By Mark Svendsen | Posted on May 12th, 2019
ArtsCQ supporter and past judge of our Lorna McDonald Essay Prize, Julie Davies, has just won the Open Category of the Henry Lawson Short Story Prize, plus the Overall Best Writing award. Julie is thrilled to win this particular prize because Henry Lawson’s work changed her life.
‘Although the prizes are small, $500 and a gorgeous bronze statuette of “The Drover’s Wife”,’ she said, ‘this win has great meaning for me. I’m a Kiwi who only stopped off in Oz in 1978 on my way to London.
‘After seeing a flock of crimson rosellas streak across a sandstone bluff in the Blue Mountains, looking for all the world like a post-impressionist painting, I decided to stay longer. Then after reading a tatty second-hand edition of the complete works of Henry Lawson, “The Drover’s Wife” in particular, I cashed in my open airfare and headed north to the Gulf country plains to work as a governess.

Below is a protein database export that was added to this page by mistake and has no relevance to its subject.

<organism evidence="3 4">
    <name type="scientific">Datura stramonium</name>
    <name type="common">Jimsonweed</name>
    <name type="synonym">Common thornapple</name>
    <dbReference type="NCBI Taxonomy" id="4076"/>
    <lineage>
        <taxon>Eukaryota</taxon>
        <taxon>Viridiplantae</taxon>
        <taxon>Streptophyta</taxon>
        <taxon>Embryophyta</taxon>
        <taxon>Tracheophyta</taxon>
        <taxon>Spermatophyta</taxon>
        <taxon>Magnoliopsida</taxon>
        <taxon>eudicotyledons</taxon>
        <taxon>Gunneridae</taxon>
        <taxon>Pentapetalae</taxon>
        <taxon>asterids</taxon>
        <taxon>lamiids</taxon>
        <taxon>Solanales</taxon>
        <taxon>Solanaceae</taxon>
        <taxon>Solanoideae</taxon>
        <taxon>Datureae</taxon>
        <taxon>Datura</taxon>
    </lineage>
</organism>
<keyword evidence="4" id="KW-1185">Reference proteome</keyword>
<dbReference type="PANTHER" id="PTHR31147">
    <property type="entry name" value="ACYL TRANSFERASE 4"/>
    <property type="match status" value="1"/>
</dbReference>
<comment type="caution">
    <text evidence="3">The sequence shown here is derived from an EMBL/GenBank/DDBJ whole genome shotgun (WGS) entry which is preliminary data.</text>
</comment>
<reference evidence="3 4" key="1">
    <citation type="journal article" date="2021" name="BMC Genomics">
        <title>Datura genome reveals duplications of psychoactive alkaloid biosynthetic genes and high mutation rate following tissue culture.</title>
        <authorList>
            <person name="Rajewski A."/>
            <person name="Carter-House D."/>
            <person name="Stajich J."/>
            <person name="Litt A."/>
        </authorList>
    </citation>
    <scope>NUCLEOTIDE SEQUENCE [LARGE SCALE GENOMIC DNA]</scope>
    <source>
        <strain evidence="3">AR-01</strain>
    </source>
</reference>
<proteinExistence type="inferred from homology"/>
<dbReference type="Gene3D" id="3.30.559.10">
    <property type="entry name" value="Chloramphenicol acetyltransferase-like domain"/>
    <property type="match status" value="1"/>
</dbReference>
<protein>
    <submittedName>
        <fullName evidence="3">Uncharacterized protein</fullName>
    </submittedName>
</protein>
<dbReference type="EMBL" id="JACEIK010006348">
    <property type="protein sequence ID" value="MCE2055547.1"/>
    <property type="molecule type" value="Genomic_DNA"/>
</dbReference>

‘I went down to Mt Isa for the school holidays and met my husband, deciding to marry just two days later. Then in 1985 I took out Australian citizenship when I realised this was home.’
So, if not for Henry Lawson, Julie wouldn’t be an Australian or married for 40 years.
Her winning story “Dust Devil” is an adapted chapter from her second and as yet unfinished novel Dust in the Wind. It’s a very sad tale about the consequences of long-term drought. Julie believes the rawness of the narrative is probably what tipped it for her with this particular award, because Henry also told it like it was, rare in his time.
Image Credit:Julie Davies